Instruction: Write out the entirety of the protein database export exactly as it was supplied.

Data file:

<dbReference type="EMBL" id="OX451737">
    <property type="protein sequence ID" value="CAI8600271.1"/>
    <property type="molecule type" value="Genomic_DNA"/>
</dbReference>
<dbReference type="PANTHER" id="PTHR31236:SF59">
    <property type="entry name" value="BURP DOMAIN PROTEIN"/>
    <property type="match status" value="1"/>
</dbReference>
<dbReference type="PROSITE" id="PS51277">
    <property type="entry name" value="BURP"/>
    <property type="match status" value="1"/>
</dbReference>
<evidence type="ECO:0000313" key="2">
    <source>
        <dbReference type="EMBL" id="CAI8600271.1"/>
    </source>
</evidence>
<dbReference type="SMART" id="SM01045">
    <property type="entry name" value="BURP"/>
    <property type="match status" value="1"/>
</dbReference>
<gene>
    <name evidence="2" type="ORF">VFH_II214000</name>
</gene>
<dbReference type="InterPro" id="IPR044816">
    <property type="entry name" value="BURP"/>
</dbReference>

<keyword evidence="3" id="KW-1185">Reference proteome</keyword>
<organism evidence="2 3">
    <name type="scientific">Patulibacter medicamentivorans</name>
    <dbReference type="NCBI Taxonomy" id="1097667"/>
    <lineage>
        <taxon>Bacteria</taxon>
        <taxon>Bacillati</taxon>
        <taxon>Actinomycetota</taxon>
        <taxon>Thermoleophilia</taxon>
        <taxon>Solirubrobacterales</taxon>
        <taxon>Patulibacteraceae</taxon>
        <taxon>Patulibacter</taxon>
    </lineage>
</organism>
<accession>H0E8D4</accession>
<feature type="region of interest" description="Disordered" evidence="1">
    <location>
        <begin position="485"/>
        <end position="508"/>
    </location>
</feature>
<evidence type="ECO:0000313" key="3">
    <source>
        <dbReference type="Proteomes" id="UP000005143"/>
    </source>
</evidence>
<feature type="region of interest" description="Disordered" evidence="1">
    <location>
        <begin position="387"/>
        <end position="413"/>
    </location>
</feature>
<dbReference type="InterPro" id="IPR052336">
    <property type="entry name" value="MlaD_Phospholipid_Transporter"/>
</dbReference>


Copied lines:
<dbReference type="EMBL" id="OX451737">
    <property type="protein sequence ID" value="CAI8600271.1"/>
    <property type="molecule type" value="Genomic_DNA"/>
</dbReference>
<dbReference type="PANTHER" id="PTHR31236:SF59">
    <property type="entry name" value="BURP DOMAIN PROTEIN"/>
    <property type="match status" value="1"/>
</dbReference>
<dbReference type="PROSITE" id="PS51277">
    <property type="entry name" value="BURP"/>
    <property type="match status" value="1"/>
</dbReference>
<evidence type="ECO:0000313" key="2">
    <source>
        <dbReference type="EMBL" id="CAI8600271.1"/>
    </source>
</evidence>
<dbReference type="SMART" id="SM01045">
    <property type="entry name" value="BURP"/>
    <property type="match status" value="1"/>
</dbReference>
<gene>
    <name evidence="2" type="ORF">VFH_II214000</name>
</gene>
<dbReference type="InterPro" id="IPR044816">
    <property type="entry name" value="BURP"/>
</dbReference>

<keyword evidence="3" id="KW-1185">Reference proteome</keyword>
<organism evidence="2 3">
    <name type="scientific">Patulibacter medicamentivorans</name>
    <dbReference type="NCBI Taxonomy" id="1097667"/>
    <lineage>
        <taxon>Bacteria</taxon>
        <taxon>Bacillati</taxon>
        <taxon>Actinomycetota</taxon>
        <taxon>Thermoleophilia</taxon>
        <taxon>Solirubrobacterales</taxon>
        <taxon>Patulibacteraceae</taxon>
        <taxon>Patulibacter</taxon>
    </lineage>
</organism>
<accession>H0E8D4</accession>
<feature type="region of interest" description="Disordered" evidence="1">
    <location>
        <begin position="485"/>
        <end position="508"/>
    </location>
</feature>
<evidence type="ECO:0000313" key="3">
    <source>
        <dbReference type="Proteomes" id="UP000005143"/>
    </source>
</evidence>
<feature type="region of interest" description="Disordered" evidence="1">
    <location>
        <begin position="387"/>
        <end position="413"/>
    </location>
</feature>
<dbReference type="InterPro" id="IPR052336">
    <property type="entry name" value="MlaD_Phospholipid_Transporter"/>
</dbReference>